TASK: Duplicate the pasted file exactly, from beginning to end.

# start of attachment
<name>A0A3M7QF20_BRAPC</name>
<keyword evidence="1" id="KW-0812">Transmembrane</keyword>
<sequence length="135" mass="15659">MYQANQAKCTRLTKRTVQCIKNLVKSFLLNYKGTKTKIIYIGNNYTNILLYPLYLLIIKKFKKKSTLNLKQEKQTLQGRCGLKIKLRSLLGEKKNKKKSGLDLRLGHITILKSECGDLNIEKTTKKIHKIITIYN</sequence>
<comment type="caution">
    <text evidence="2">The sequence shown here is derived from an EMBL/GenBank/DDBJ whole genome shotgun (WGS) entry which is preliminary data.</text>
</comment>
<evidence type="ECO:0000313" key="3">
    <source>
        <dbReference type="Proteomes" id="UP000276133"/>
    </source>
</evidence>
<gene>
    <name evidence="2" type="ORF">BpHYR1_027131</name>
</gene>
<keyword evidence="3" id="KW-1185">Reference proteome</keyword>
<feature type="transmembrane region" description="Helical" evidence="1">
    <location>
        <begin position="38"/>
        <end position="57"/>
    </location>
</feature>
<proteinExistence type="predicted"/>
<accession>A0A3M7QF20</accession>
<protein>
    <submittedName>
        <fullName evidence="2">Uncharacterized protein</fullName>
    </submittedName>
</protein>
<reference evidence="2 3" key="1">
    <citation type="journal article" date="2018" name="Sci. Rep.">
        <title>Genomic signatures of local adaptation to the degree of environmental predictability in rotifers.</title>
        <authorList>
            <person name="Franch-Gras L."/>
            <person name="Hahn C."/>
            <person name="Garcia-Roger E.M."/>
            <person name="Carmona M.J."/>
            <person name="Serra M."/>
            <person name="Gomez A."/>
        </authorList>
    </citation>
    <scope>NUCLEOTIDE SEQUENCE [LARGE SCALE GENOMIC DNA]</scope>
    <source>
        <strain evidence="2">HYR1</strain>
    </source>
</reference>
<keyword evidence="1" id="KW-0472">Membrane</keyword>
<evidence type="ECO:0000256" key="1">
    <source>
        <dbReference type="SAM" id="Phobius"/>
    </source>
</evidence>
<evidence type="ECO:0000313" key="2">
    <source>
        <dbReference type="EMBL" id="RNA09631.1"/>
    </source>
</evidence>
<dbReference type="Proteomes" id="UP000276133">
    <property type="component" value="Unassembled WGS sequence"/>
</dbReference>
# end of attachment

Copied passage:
<name>A0A3M7QF20_BRAPC</name>
<keyword evidence="1" id="KW-0812">Transmembrane</keyword>
<sequence length="135" mass="15659">MYQANQAKCTRLTKRTVQCIKNLVKSFLLNYKGTKTKIIYIGNNYTNILLYPLYLLIIKKFKKKSTLNLKQEKQTLQGRCGLKIKLRSLLGEKKNKKKSGLDLRLGHITILKSECGDLNIEKTTKKIHKIITIYN</sequence>
<comment type="caution">
    <text evidence="2">The sequence shown here is derived from an EMBL/GenBank/DDBJ whole genome shotgun (WGS) entry which is preliminary data.</text>
</comment>
<evidence type="ECO:0000313" key="3">
    <source>
        <dbReference type="Proteomes" id="UP000276133"/>
    </source>
</evidence>
<gene>
    <name evidence="2" type="ORF">BpHYR1_027131</name>
</gene>
<keyword evidence="3" id="KW-1185">Reference proteome</keyword>
<feature type="transmembrane region" description="Helical" evidence="1">
    <location>
        <begin position="38"/>
        <end position="57"/>
    </location>
</feature>
<proteinExistence type="predicted"/>
<accession>A0A3M7QF20</accession>
<protein>
    <submittedName>
        <fullName evidence="2">Uncharacterized protein</fullName>
    </submittedName>
</protein>
<reference evidence="2 3" key="1">
    <citation type="journal article" date="2018" name="Sci. Rep.">
        <title>Genomic signatures of local adaptation to the degree of environmental predictability in rotifers.</title>
        <authorList>
            <person name="Franch-Gras L."/>
            <person name="Hahn C."/>
            <person name="Garcia-Roger E.M."/>
            <person name="Carmona M.J."/>
            <person name="Serra M."/>
            <person name="Gomez A."/>
        </authorList>
    </citation>
    <scope>NUCLEOTIDE SEQUENCE [LARGE SCALE GENOMIC DNA]</scope>
    <source>
        <strain evidence="2">HYR1</strain>
    </source>
</reference>
<keyword evidence="1" id="KW-0472">Membrane</keyword>
<evidence type="ECO:0000256" key="1">
    <source>
        <dbReference type="SAM" id="Phobius"/>
    </source>
</evidence>
<evidence type="ECO:0000313" key="2">
    <source>
        <dbReference type="EMBL" id="RNA09631.1"/>
    </source>
</evidence>
<dbReference type="Proteomes" id="UP000276133">
    <property type="component" value="Unassembled WGS sequence"/>
</dbReference>